April 19, 2018

Grassley Statement ahead of Committee Votes on Iowa District Court Nominee, Protecting Religiously Affiliated Institutions Act, Other Nominations

Prepared Statement by Senator Chuck Grassley of Iowa
Chairman, Senate Judiciary Committee
Executive Business Meeting
April 19, 2018
 
Good morning. Today, we have a number of nominees and two bills on the agenda.
 
Among the nominees we’ll consider today is Magistrate Judge C.J. Williams, nominated to the Northern District of Iowa. Judge Williams is a native of my home-state of Iowa. He graduated from the University of Iowa College of Law and clerked for Judge Donald O’Brien on the Northern District of Iowa. Judge Williams spent nearly two decades serving as an AUSA in Iowa. Early in his career, he served as a trial attorney in the Justice Department’s Criminal Division and as a Special Assistant United States Attorney in the Eastern District of Virginia.
 
Judge Williams is a very talented attorney and judge, who is widely respected and recommended across the political spectrum back home in Iowa. He received a unanimously Well-Qualified rating from the ABA.
 
We will also vote on three circuit court judges, two additional district court nominees, one U.S. Attorney nominee, and three U.S. Marshal nominees. The Committee will also vote on Jody Hunt, nominated to be an Assistant Attorney General for the Civil Division.
 
On the agenda today we have S. 994, Protecting Religiously Affiliated Institutions Act of 2017, a bipartisan bill introduced by Senators Hatch and Feinstein, which was previously held over. This bill amends the Church Arson Prevention Act to clarify that the act includes threats to religious institutions, whether they be synagogues, mosques, churches, or religious community centers.
 
We also have on the agenda for the first time S. 2644, the Special Counsel Independence and Integrity Act, introduced by Senators Graham, Coons, Tillis, and Booker. As I said last week, this bill is the product of months of work by its bipartisan cosponsors to reconcile the two special counsel bills that were introduced on the same day last August.
 
I told the bill proponents that if they reached a bipartisan compromise, we would consider taking the bill up. When the bill was introduced last Wednesday, I announced that I would be placing it on the markup agenda. I even reached out to Ranking Member Feinstein to ask for her approval to put it on the agenda last Thursday. That way we could mark the bill up today. But, for reasons I don’t understand, I couldn’t get agreement from the other side to do so. As a result, we will hold the bill over today, at the request of several members of this committee, and mark it up next week.
 
Some have raised the question of why the Committee plans on proceeding with the markup despite the fact that the Majority Leader has indicated that he will not take this bill up on the floor. Others cite constitutional concerns about the bill. The views of the Majority Leader are important to consider, but they do not govern what happens here on the Judiciary Committee. If consideration on the floor was the standard for reporting bills, then we wouldn’t do half the legislation we normally do.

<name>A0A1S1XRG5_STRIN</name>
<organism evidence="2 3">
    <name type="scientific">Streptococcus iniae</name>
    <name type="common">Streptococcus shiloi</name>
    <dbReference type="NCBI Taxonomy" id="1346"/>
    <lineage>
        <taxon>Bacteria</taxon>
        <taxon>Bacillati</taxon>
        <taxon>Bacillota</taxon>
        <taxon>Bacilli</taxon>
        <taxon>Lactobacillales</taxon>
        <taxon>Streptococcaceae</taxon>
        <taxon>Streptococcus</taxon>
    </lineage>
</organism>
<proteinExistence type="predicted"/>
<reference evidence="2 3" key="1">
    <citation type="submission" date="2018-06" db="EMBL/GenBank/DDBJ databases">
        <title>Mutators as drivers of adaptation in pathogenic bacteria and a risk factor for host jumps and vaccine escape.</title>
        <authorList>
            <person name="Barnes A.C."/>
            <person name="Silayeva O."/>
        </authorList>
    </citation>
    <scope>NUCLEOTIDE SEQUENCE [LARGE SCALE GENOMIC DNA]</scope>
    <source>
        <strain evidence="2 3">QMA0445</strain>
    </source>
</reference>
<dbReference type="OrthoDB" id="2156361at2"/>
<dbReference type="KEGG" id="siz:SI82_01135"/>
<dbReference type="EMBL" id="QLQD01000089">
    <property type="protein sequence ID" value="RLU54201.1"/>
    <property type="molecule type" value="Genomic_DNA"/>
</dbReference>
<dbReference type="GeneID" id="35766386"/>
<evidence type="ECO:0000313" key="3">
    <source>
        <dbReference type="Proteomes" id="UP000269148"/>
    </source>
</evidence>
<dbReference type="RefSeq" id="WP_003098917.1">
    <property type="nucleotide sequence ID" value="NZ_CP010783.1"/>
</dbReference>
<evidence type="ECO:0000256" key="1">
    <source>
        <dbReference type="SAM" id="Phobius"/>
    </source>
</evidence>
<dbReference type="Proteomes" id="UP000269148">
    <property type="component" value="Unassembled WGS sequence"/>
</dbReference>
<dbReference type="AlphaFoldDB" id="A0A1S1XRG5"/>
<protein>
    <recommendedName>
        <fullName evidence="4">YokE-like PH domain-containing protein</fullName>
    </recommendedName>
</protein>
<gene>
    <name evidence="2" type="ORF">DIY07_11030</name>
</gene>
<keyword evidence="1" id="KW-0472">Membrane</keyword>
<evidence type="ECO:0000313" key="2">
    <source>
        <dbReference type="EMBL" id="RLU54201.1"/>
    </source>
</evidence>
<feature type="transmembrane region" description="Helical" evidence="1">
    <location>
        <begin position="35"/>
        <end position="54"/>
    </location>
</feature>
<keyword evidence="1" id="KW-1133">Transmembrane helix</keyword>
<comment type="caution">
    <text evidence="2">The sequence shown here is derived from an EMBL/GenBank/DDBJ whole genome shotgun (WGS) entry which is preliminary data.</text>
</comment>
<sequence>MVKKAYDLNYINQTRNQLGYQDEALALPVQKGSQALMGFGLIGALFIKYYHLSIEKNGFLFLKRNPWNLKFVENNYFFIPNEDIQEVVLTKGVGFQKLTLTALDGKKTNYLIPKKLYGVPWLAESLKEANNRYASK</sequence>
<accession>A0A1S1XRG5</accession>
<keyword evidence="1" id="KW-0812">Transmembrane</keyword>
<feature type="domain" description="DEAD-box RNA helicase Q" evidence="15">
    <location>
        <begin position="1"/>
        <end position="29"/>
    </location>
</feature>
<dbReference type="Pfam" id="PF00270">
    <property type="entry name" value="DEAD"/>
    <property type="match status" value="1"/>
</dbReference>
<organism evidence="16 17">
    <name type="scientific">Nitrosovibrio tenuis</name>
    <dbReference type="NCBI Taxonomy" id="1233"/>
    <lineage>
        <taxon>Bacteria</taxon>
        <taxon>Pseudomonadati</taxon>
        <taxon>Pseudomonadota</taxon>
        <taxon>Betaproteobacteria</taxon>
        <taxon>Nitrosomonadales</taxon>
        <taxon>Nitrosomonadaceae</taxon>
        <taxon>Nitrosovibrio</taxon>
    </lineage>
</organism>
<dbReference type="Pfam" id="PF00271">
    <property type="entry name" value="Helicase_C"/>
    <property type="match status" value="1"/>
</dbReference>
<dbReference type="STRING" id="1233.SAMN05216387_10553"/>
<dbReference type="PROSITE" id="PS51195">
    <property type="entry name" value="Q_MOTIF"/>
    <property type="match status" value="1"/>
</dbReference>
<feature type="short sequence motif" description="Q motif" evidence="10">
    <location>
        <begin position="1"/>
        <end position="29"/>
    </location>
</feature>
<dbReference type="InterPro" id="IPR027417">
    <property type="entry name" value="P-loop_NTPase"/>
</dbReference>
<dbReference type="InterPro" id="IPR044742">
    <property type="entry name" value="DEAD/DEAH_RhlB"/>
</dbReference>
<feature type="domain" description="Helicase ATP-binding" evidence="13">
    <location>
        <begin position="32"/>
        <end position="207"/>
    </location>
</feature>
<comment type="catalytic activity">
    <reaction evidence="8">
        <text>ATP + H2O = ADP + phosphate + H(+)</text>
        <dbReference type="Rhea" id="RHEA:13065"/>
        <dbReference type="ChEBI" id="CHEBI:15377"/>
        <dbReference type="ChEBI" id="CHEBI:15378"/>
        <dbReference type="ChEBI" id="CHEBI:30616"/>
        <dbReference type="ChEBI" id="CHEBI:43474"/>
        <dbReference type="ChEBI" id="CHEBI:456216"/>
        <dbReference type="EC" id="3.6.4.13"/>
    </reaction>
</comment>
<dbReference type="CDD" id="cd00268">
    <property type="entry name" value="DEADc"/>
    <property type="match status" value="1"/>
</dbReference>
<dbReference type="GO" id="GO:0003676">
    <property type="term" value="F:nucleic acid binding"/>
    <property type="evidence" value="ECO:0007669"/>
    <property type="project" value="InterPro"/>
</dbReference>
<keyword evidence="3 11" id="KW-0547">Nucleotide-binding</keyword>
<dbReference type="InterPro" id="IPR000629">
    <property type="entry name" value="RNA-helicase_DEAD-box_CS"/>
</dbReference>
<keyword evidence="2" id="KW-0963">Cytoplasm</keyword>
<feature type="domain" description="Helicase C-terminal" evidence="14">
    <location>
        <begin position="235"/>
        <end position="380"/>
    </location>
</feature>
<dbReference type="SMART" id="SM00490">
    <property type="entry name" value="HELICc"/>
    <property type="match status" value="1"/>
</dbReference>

I will say the Majority Leader might be more inclined to bring bills to the floor if he didn’t have to waste so much floor time on nominees. But the other side refuses to cooperate and insists on slowing down even non-controversial district court and lower-level agency nominations.
 
As for the bill’s constitutionality, I’ve expressed my own concerns about the bill. At our hearing last September, prominent legal scholars offered differing views as to whether the special counsel bills were constitutional, but each acknowledged that there was uncertainty about how the current Supreme Court would come down on the issue.
 
It’s appropriate for members of the judiciary committee to discuss constitutional issues with potential legislation. But it’s also important to acknowledge the fact that we are senators, not judges or presidents, though some in this room might like to be one day. In the Federalist Papers, James Madison wrote that our constitutional structure is designed so that the ambition of each branch of government counteracts the ambition of the others.
 
Where there are issues of national importance, such as the appointment of special counsels and the investigation of a sitting president, Congress must consider its constitutional role and act to make sure that it can avail itself of its traditional checks against the executive branch.
 
In my view, that means that Congress should at least require the executive branch to issue detailed reports to Congress about the appointment, investigation and removal of the special counsel. And, especially in light of the work done by a bipartisan group of Senators from this Committee, I think this Committee should consider whether a law requiring judicial review of the removal of the special counsel is appropriate.
 
These are issues with implications beyond the Mueller Investigation and the Trump Administration. They would affect every future administration, both Democratic and Republican. I look forward to that discussion next week.
 
I’ll now turn to Senator Feinstein for any remarks.
 

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